"Sharon Souza's beautiful novel will sweep you into the embrace of an extraordinary friendship, with all the giddy laughter of new adventure, the sparkle of young love, the joy of motherhood, the anguish of unexpected sorrow, and the hard-won wisdom of faith and gratitude. When you have turned the last page and wiped your tears, the story will enchant you for days and weeks and maybe even years to come."
-- KATHLEEN POPA, author of To Dance in the Desert

"In a crisp, upbeat style, Sharon Souza weaves an emotional tale of friendship and faith. She offers an insightful journey through complex issues. I came away touched."
-- SALLY JOHN, author of The Beach House

"What an absolutely wonderful book, vibrating with rich characters and brimming with life. I loved it! A debut novel of the highest quality. Don't miss this good and perfect gift!"
-- GAYLE ROPER, author of Fatal Deductions

"Sharon Souza's debut is chock-full of motherhood and grace, humor and friendship, wonderfully weaved with the strong cords of faith. Bravo!"
-- RAY BLACKSTON, author of Flabbergasted

"Every Good and Perfect Gift captured my imagination from the first line, causing me to contemplate the bonds of such an extraordinary relationship. What would the world be like if more friendships were like Gabby and DeeDee's? Sharon Souza's debut novel is achingly beautiful and tender, often richly funny, and hauntingly memorable."
-- JULIE CAROBINI, author of Chocolate Beach and Truffles by the Sea

"Every Good and Perfect Gift swept me down memory lane to the joys and trials of starting a family. Sharon Souza uses her skilled hand to wipe away the fine line between friends and family and shows us that God has a loving plan, even when our faith is tested. A touching debut."
-- NICOLE SEITZ, author of Trouble the Water and The Spirit of Sweetgrass

Every Good and Perfect Gift by Sharon K. Souza
ISBN-10: 1600061753
Publisher: Navpress Publishing Group
Release Date: December 22, 2007
Genre: Christian Fiction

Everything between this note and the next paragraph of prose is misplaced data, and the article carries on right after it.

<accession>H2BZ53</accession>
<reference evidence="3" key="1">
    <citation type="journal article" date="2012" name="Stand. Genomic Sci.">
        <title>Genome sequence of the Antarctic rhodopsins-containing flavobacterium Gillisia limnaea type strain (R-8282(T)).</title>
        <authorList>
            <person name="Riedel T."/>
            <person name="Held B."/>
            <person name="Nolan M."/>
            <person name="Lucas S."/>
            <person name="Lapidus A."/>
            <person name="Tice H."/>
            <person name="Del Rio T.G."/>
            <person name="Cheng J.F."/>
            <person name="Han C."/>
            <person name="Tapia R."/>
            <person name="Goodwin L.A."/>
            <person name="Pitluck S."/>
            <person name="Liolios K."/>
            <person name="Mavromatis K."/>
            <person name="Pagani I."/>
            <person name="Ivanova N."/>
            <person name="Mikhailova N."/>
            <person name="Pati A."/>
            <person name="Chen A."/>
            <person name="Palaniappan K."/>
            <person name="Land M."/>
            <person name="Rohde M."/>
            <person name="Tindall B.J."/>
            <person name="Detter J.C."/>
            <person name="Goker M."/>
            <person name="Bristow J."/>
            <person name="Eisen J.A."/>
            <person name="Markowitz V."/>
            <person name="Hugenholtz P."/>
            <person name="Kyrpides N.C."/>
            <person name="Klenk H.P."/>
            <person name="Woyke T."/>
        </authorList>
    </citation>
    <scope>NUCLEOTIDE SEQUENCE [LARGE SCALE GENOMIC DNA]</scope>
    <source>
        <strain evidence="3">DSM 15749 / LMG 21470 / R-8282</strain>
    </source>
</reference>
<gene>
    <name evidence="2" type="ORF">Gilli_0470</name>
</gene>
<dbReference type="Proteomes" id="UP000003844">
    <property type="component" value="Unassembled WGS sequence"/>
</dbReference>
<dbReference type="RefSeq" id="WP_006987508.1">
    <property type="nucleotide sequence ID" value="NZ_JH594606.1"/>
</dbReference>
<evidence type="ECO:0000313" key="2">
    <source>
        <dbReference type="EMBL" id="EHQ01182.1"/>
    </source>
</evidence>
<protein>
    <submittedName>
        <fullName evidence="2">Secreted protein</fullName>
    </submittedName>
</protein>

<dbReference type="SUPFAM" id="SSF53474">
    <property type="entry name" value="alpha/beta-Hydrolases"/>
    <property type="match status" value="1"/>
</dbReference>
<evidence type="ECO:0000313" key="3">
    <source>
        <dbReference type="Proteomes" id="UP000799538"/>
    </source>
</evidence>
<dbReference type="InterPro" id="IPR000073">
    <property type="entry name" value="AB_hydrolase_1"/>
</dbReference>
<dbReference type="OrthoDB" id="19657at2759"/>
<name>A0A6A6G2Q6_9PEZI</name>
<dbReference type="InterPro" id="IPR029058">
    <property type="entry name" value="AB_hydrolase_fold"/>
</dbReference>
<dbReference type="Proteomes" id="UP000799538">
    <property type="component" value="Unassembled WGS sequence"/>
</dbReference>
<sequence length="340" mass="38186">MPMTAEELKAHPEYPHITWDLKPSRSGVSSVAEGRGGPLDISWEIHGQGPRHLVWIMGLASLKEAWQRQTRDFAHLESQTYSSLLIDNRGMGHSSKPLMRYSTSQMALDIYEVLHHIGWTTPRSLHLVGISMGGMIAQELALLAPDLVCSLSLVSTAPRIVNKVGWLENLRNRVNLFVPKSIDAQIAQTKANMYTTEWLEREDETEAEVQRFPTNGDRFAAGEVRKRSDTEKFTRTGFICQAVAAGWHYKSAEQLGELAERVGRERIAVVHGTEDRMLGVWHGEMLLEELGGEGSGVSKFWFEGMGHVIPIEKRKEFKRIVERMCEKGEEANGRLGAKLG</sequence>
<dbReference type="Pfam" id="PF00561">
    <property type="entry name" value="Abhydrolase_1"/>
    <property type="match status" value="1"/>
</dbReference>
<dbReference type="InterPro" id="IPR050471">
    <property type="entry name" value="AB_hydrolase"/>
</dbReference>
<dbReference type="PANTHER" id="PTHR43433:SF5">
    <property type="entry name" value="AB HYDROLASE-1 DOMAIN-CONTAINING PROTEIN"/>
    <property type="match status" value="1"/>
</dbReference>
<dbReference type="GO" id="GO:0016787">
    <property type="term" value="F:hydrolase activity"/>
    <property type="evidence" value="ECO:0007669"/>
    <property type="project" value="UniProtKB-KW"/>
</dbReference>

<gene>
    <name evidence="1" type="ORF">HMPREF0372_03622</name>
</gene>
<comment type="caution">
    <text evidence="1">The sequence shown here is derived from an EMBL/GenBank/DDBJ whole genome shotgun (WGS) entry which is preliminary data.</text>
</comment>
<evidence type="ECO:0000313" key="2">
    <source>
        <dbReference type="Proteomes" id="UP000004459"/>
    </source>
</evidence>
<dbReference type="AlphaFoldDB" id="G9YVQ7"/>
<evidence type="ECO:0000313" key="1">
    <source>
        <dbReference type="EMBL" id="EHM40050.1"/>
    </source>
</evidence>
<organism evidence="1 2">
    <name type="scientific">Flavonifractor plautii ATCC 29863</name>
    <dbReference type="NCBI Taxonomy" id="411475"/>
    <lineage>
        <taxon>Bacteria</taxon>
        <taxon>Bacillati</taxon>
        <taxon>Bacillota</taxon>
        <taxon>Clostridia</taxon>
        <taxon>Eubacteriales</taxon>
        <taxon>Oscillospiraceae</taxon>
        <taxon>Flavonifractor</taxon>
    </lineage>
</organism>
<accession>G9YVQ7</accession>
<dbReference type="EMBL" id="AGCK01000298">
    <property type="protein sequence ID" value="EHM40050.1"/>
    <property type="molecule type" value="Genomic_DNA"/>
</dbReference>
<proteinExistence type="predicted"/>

$10.39 from

Purchase Every Good and Perfect Gift by Sharon K. Souza HERE!!!

posted by Rachelle
at 4:12 PM


Friday, January 18, 2008

Christian Writers' Market Guide 2008 by Sally Stuart


Sally StuartSally Stuart has been writing for the last 40+ years, and has been putting out the annual "Christian Writers' Market Guide" for the last 23 years. Her other writing includes several Christian education resources books, a children's picture book, a basic writing text, writing resources, and a western novel--plus hundreds of articles and marketing columns. She writes marketing columns for the "Christian Communicator," "Advanced Christian Writer," and the Oregon Christian Writers' Newsletter. She speaks and teaches at Christian Writers' Conferences nationwide. Sally is the mother of 3 and grandmother of 8. She and her husband, Norm, spend their free time vacationing on the Oregon coast.

Check out her blog!


The essential reference tool for the Christian writer, Sally Stuart’s Christian Writers’ Market Guide is now in its 23rd annual edition!

Check out the section on Blogging on page 69...the CFBA is listed!

Writers’ Conference listings, Book Publishers, Magazine Publishers, and a Bookstore filled with the resources you need to be successful in this business. Get a Book Contract or Manuscript Evaluation, and check out the Writer’s Resource links. This book has all you need to connect to all these valuable helps for the beginning, intermediate, or professional writer.

To keep you up to date with the latest marketing news, visit Sally Stuart’s new marketing blog, Christian Writers’ Marketplace, at

A new, updated version of the Christian Writers’ Market Guide is available about January 15 each year.

Purchase Christian Writers' Market Guide 2008 by Sally Stuart HERE!!!

posted by Rachelle
at 6:27 PM


Wednesday, January 16, 2008

Chicken Soup...Medicine?

chicken soupAccording to Dr. Weil, the nation's leading doctor turned alternative doctor; chicken soup is indeed healthy for us.

Just the mention of it conjures up images of steaming broth packed full with carrots, celery, peppers, onions, chunks of chicken, thick, chunky noodles... How could it not be healthy?

Chicken soup is comforting. In its warm fluid, researchers have found, chicken soup indeed has anti-inflammatory properties. They have discovered that it reduces cold symptoms even when extremely diluted. Apparently, the soup inhibits inflammation and allows white blood cells called "neutrophils" to fight infection.